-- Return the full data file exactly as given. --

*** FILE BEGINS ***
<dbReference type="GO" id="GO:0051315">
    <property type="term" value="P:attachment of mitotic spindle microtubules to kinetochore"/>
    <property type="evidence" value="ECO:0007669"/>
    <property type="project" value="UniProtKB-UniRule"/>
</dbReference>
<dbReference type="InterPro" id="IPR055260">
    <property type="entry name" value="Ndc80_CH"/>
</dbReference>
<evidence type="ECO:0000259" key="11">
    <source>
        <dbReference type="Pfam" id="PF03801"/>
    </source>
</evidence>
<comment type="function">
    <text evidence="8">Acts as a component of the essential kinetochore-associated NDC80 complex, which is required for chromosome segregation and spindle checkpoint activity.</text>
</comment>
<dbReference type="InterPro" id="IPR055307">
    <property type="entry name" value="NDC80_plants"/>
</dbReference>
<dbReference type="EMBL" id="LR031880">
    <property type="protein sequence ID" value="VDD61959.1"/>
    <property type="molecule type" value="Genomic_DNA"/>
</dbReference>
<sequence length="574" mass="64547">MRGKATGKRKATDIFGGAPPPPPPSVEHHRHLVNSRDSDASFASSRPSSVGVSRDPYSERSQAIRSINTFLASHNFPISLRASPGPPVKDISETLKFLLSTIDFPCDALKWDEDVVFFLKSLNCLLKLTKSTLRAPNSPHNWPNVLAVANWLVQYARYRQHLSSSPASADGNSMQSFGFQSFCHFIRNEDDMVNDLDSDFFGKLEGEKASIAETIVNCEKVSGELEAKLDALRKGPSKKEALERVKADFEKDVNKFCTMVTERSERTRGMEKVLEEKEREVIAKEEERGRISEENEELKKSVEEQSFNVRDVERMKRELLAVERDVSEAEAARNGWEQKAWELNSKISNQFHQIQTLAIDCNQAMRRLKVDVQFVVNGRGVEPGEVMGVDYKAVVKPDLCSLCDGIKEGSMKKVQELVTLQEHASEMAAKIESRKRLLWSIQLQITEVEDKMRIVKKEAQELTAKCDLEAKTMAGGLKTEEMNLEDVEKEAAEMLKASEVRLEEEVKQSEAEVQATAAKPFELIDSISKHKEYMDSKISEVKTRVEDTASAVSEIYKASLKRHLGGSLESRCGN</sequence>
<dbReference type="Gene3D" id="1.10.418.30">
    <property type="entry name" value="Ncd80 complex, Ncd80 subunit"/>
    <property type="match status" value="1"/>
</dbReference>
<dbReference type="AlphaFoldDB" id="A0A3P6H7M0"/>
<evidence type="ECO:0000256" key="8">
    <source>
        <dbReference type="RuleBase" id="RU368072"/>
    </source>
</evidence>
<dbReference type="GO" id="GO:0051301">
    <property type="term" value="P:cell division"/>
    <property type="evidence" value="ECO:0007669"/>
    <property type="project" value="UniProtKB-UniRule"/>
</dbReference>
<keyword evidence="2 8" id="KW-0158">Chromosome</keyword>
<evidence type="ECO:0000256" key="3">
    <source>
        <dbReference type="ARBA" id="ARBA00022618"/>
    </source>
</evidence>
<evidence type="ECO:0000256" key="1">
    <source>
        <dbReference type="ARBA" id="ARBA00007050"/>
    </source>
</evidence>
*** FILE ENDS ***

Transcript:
<dbReference type="GO" id="GO:0051315">
    <property type="term" value="P:attachment of mitotic spindle microtubules to kinetochore"/>
    <property type="evidence" value="ECO:0007669"/>
    <property type="project" value="UniProtKB-UniRule"/>
</dbReference>
<dbReference type="InterPro" id="IPR055260">
    <property type="entry name" value="Ndc80_CH"/>
</dbReference>
<evidence type="ECO:0000259" key="11">
    <source>
        <dbReference type="Pfam" id="PF03801"/>
    </source>
</evidence>
<comment type="function">
    <text evidence="8">Acts as a component of the essential kinetochore-associated NDC80 complex, which is required for chromosome segregation and spindle checkpoint activity.</text>
</comment>
<dbReference type="InterPro" id="IPR055307">
    <property type="entry name" value="NDC80_plants"/>
</dbReference>
<dbReference type="EMBL" id="LR031880">
    <property type="protein sequence ID" value="VDD61959.1"/>
    <property type="molecule type" value="Genomic_DNA"/>
</dbReference>
<sequence length="574" mass="64547">MRGKATGKRKATDIFGGAPPPPPPSVEHHRHLVNSRDSDASFASSRPSSVGVSRDPYSERSQAIRSINTFLASHNFPISLRASPGPPVKDISETLKFLLSTIDFPCDALKWDEDVVFFLKSLNCLLKLTKSTLRAPNSPHNWPNVLAVANWLVQYARYRQHLSSSPASADGNSMQSFGFQSFCHFIRNEDDMVNDLDSDFFGKLEGEKASIAETIVNCEKVSGELEAKLDALRKGPSKKEALERVKADFEKDVNKFCTMVTERSERTRGMEKVLEEKEREVIAKEEERGRISEENEELKKSVEEQSFNVRDVERMKRELLAVERDVSEAEAARNGWEQKAWELNSKISNQFHQIQTLAIDCNQAMRRLKVDVQFVVNGRGVEPGEVMGVDYKAVVKPDLCSLCDGIKEGSMKKVQELVTLQEHASEMAAKIESRKRLLWSIQLQITEVEDKMRIVKKEAQELTAKCDLEAKTMAGGLKTEEMNLEDVEKEAAEMLKASEVRLEEEVKQSEAEVQATAAKPFELIDSISKHKEYMDSKISEVKTRVEDTASAVSEIYKASLKRHLGGSLESRCGN</sequence>
<dbReference type="Gene3D" id="1.10.418.30">
    <property type="entry name" value="Ncd80 complex, Ncd80 subunit"/>
    <property type="match status" value="1"/>
</dbReference>
<dbReference type="AlphaFoldDB" id="A0A3P6H7M0"/>
<evidence type="ECO:0000256" key="8">
    <source>
        <dbReference type="RuleBase" id="RU368072"/>
    </source>
</evidence>
<dbReference type="GO" id="GO:0051301">
    <property type="term" value="P:cell division"/>
    <property type="evidence" value="ECO:0007669"/>
    <property type="project" value="UniProtKB-UniRule"/>
</dbReference>
<keyword evidence="2 8" id="KW-0158">Chromosome</keyword>
<evidence type="ECO:0000256" key="3">
    <source>
        <dbReference type="ARBA" id="ARBA00022618"/>
    </source>
</evidence>
<evidence type="ECO:0000256" key="1">
    <source>
        <dbReference type="ARBA" id="ARBA00007050"/>
    </source>
</evidence>